Cinnamon clownfish

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Fire clownfish
Amphiprion melanopus (Black anemonefish) in Heteractis magnifica (Magnificent anemone).jpg
Scientific classification
Kingdom: Animalia
Phylum: Chordata
Class: Actinopterygii
Order: Perciformes
Family: Pomacentridae
Genus: Amphiprion
Species: A. melanopus
Binomial name
Amphiprion melanopus
Bleaker, 1852

Cinnamon clownfish (Amphiprion melanopus) or fire clownfish is a widely distributed clownfish. It is chiefly found in the western and southern parts of the Pacific Ocean, but can also be found in more central parts of the Pacific Ocean. It is also encountered in the waters off northern and western Australia.[1]

They are omnivorous, and will eat a variety of meat food items and algae.

Behavior[edit]

They are one of the larger clown fish and can be territorial and aggressive, especially as they get older, and particularly to other clownfish.

In captivity[edit]

The species has successfully been bred in an aquarium.[2] It may move or cover corals with sand.[2] The cinnamon clownfish may become territorial and aggressive once established in a tank.[2]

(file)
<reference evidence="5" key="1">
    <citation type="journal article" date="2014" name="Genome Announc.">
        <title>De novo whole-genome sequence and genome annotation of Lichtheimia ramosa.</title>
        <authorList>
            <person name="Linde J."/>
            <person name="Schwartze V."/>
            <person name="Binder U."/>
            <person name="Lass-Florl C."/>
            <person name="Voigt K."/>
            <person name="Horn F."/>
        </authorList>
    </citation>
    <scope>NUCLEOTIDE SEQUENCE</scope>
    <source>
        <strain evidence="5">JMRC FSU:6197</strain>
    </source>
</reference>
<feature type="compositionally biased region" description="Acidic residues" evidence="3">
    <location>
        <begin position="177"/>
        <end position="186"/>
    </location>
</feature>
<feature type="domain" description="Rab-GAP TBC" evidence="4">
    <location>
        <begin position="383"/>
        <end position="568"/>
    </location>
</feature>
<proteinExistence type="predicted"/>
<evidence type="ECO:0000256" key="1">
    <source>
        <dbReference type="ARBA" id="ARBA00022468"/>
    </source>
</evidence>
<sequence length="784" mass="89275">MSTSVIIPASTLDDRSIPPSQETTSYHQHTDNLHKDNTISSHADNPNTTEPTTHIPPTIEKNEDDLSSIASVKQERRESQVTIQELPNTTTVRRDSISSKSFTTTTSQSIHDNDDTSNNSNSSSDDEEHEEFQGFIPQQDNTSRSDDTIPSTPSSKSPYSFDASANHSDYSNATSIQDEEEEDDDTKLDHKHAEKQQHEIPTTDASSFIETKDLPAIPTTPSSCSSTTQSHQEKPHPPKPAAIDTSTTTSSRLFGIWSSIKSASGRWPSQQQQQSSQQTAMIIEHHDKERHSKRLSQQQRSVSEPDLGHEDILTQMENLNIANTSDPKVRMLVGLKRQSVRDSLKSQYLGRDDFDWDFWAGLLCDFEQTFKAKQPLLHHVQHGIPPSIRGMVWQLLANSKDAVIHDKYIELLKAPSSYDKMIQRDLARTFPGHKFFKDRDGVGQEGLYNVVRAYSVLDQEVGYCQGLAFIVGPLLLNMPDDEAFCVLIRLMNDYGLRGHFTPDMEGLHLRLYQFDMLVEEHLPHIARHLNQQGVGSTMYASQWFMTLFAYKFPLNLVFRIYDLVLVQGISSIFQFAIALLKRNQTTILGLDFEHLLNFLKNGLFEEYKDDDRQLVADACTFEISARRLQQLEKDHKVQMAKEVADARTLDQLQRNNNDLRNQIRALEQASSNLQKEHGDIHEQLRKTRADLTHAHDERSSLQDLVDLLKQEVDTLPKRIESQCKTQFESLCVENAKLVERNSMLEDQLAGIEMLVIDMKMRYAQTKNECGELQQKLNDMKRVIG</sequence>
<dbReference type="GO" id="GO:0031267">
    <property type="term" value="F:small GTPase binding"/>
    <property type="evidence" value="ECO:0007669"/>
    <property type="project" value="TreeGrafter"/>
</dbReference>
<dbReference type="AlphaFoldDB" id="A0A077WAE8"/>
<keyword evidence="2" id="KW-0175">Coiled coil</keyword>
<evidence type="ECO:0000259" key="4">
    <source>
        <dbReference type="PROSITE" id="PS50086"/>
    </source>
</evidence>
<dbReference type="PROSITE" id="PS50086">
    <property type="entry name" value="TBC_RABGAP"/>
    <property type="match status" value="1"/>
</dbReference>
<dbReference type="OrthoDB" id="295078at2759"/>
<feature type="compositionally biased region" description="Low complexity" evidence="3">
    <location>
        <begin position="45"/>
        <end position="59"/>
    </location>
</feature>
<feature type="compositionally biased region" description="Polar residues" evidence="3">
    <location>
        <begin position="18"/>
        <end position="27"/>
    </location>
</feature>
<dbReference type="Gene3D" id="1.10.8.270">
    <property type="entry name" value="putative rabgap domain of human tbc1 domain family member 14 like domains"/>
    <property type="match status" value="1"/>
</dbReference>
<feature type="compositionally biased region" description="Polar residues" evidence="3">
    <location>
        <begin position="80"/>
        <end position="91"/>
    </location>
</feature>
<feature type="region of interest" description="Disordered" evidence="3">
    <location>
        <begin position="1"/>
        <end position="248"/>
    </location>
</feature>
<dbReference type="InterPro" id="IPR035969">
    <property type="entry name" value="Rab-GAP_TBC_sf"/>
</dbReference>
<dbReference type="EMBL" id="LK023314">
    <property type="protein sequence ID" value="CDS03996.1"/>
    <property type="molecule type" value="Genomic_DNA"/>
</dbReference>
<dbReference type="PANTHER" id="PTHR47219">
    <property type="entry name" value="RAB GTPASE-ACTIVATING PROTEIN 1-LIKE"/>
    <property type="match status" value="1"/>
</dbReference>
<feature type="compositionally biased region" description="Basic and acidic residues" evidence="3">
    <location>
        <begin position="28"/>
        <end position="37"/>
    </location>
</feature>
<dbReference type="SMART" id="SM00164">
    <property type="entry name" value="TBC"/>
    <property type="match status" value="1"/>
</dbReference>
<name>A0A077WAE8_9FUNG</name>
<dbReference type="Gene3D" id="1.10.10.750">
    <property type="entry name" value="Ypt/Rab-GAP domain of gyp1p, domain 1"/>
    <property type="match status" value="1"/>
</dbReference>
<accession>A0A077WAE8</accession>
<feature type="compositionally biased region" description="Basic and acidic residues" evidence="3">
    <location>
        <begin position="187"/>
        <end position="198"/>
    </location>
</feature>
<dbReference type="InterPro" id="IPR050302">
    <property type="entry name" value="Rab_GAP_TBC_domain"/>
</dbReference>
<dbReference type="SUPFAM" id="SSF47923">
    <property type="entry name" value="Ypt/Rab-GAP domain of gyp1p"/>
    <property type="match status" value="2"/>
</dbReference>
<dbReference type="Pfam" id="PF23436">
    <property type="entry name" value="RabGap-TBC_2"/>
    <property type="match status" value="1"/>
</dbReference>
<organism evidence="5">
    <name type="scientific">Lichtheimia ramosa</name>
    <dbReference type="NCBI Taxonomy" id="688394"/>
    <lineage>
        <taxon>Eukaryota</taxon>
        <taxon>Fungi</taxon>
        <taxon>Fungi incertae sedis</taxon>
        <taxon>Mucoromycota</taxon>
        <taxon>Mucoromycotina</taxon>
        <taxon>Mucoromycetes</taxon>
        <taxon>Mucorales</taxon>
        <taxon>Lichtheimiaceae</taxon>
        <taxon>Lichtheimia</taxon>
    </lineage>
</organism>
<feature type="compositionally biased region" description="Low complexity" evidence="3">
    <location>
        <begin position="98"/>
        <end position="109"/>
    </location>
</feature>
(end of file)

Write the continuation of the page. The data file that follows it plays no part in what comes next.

Description[edit]

Cinnamon clownfish adults can grow to 12 cm (4.7 inches), and the female is usually bigger than the male.[2]

The cinnamon clownfish is a dark red to orange with a mahogany "saddle" on its back. Juveniles and adults have a white head band, which is wide and starts behind the eye, which turns a nice blue with age. The fins of the fish have a lighter color than the rest of the fish and can sometimes be a cinnamon color.[1]

Habitat[edit]

Amphiprion melanopus (Red and black anemonefish) colony in Entacmaea quadricolor (Bubble sea anemones)

Host sea anemones:

Diet[edit]

The fish has a healthy diet. It is an omnivore in nature, meaning they will consume a variety of different food types, but it mainly eats zooplankton. This fish will accept certain foods in the home aquarium, including flakes, brine shrimp, mysid shrimp, algae, and pellets[3]

References[edit]

  1. ^ a b Cinnamon clownfish fact sheet. (2004). Retrieved December 6, 2012, from Aquatic Community website
  2. ^ a b c d Lougher, Tristan (2006). What Fish?: A Buyer's Guide to Marine Fish. Interpet Publishing. p. 15. ISBN 0-7641-3256-3. 
  3. ^ Sea and Reef Clownfish. (2012). Retrieved December 10, 2012, from Sea and Reef website

External links[edit]